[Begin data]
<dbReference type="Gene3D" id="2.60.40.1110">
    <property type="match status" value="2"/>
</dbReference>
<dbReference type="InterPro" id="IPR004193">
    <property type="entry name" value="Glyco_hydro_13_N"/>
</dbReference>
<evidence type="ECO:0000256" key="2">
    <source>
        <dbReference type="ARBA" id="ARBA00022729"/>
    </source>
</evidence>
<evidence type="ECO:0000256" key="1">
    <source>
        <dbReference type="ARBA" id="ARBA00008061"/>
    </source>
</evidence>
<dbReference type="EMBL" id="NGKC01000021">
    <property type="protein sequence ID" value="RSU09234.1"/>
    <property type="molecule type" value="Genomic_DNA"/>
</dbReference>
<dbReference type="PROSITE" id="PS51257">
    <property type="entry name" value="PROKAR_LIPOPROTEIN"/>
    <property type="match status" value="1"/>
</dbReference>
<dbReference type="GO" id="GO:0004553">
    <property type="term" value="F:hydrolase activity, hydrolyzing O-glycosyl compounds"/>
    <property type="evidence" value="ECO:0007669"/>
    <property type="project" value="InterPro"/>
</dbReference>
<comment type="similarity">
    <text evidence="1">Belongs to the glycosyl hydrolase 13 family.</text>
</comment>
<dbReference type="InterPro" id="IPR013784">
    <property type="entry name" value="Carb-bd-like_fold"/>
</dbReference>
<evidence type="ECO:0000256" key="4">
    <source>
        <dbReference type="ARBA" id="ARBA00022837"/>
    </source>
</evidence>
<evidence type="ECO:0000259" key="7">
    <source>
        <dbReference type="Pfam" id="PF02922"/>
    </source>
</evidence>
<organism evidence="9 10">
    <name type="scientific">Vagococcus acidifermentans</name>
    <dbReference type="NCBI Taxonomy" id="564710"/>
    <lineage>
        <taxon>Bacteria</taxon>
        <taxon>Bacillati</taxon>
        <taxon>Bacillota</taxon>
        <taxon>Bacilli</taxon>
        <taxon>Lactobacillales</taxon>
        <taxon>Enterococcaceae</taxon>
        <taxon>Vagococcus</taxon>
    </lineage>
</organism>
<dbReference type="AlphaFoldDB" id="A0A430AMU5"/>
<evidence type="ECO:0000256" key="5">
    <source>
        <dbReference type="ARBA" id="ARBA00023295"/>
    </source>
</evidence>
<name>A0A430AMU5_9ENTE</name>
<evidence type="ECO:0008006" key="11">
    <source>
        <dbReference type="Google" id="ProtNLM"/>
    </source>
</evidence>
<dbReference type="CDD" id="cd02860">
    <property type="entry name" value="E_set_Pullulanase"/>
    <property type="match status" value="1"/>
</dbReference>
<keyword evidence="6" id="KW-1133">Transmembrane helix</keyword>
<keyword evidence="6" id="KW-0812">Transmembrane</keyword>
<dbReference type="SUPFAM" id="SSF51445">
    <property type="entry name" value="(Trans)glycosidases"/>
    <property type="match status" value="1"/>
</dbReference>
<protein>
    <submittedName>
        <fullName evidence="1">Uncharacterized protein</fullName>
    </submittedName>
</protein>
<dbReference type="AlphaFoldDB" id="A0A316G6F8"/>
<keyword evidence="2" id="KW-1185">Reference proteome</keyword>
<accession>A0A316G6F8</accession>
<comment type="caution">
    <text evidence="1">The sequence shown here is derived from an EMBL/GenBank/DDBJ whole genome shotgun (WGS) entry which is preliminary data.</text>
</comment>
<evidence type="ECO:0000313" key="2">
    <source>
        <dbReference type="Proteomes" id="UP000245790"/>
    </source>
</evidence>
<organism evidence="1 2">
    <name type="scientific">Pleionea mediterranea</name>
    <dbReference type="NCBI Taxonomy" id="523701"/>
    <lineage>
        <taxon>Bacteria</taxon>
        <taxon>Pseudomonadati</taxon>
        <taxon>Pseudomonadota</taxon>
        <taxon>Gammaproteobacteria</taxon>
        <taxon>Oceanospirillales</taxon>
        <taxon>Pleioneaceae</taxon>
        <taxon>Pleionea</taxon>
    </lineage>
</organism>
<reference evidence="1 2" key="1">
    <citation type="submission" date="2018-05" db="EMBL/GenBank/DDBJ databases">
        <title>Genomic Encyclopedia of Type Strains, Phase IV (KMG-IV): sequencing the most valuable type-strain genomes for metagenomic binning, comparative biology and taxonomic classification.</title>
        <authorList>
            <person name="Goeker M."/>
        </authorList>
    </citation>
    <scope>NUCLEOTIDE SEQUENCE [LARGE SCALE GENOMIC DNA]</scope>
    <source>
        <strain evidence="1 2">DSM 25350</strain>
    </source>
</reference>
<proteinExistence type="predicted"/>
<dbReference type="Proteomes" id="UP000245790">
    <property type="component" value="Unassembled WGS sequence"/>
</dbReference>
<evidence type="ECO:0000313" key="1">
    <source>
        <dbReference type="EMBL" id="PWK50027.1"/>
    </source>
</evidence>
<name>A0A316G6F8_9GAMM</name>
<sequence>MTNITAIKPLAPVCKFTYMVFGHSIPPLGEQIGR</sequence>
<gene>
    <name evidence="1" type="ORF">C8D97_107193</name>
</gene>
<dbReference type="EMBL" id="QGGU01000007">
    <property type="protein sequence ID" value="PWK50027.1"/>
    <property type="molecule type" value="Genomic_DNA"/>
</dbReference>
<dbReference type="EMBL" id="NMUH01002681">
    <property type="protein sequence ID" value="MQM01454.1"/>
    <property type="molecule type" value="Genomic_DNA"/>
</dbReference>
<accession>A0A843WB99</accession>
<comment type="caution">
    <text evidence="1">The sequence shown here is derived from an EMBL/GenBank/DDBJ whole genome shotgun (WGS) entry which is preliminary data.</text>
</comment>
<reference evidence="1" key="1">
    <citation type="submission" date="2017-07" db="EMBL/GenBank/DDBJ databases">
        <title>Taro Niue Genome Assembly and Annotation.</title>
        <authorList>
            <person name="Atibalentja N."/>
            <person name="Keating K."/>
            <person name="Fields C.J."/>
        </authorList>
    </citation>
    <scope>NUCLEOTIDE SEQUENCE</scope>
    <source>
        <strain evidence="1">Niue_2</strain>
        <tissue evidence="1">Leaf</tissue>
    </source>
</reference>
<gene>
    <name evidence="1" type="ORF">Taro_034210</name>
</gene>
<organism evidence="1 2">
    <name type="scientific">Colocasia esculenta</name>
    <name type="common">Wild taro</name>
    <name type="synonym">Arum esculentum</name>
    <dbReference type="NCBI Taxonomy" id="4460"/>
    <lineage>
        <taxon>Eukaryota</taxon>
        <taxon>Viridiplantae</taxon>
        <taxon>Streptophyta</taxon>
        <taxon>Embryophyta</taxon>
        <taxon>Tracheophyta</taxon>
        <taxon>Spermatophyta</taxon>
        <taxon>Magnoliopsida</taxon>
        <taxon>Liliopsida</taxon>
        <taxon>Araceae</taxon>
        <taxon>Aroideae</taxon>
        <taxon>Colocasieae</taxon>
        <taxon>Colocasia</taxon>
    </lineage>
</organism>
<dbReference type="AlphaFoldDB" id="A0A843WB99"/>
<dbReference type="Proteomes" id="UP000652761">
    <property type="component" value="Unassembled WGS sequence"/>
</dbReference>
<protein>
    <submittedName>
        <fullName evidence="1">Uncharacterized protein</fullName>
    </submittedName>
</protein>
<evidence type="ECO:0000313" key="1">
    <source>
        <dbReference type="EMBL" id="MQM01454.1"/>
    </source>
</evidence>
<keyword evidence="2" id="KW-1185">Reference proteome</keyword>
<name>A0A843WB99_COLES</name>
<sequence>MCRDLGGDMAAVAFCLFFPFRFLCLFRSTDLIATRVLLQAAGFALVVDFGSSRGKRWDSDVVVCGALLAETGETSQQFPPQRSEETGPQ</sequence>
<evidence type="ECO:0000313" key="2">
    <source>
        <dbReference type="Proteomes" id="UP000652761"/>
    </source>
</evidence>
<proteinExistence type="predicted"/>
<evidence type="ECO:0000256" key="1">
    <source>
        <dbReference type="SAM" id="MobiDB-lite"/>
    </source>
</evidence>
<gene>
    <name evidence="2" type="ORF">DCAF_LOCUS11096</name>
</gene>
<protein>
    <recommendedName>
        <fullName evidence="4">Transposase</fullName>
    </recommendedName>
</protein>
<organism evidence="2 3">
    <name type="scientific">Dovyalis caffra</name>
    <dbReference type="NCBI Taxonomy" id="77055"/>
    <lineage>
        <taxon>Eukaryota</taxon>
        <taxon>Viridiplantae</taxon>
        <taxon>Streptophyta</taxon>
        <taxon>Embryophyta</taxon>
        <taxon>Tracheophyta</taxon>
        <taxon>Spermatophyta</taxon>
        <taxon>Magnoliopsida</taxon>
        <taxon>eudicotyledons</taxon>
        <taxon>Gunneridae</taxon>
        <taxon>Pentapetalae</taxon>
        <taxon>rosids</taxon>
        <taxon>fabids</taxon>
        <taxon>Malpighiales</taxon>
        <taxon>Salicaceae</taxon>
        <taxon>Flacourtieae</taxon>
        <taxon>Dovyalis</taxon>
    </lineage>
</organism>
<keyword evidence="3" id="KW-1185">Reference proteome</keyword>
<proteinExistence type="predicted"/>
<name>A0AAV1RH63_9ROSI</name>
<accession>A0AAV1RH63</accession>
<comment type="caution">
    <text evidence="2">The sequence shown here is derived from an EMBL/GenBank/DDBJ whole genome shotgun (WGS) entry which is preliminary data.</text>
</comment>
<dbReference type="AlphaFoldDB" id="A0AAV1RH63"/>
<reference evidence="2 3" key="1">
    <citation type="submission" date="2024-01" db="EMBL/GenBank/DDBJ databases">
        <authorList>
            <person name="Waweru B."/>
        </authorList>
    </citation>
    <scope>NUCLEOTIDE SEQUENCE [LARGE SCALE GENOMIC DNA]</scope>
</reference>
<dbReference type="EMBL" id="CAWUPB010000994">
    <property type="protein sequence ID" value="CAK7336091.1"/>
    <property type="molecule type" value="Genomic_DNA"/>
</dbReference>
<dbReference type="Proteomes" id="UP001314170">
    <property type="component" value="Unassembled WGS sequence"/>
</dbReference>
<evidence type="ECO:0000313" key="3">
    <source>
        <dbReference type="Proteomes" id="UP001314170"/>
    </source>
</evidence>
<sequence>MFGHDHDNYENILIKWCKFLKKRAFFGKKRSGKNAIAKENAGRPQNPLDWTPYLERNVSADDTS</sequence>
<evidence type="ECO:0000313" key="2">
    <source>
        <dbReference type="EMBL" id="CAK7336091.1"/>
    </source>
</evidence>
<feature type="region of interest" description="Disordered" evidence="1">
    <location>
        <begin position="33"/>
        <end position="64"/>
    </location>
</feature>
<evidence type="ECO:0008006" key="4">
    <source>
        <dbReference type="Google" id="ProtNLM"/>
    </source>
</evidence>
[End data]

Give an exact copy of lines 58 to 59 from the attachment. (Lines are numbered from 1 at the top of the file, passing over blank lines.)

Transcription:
</organism>
<dbReference type="AlphaFoldDB" id="A0A430AMU5"/>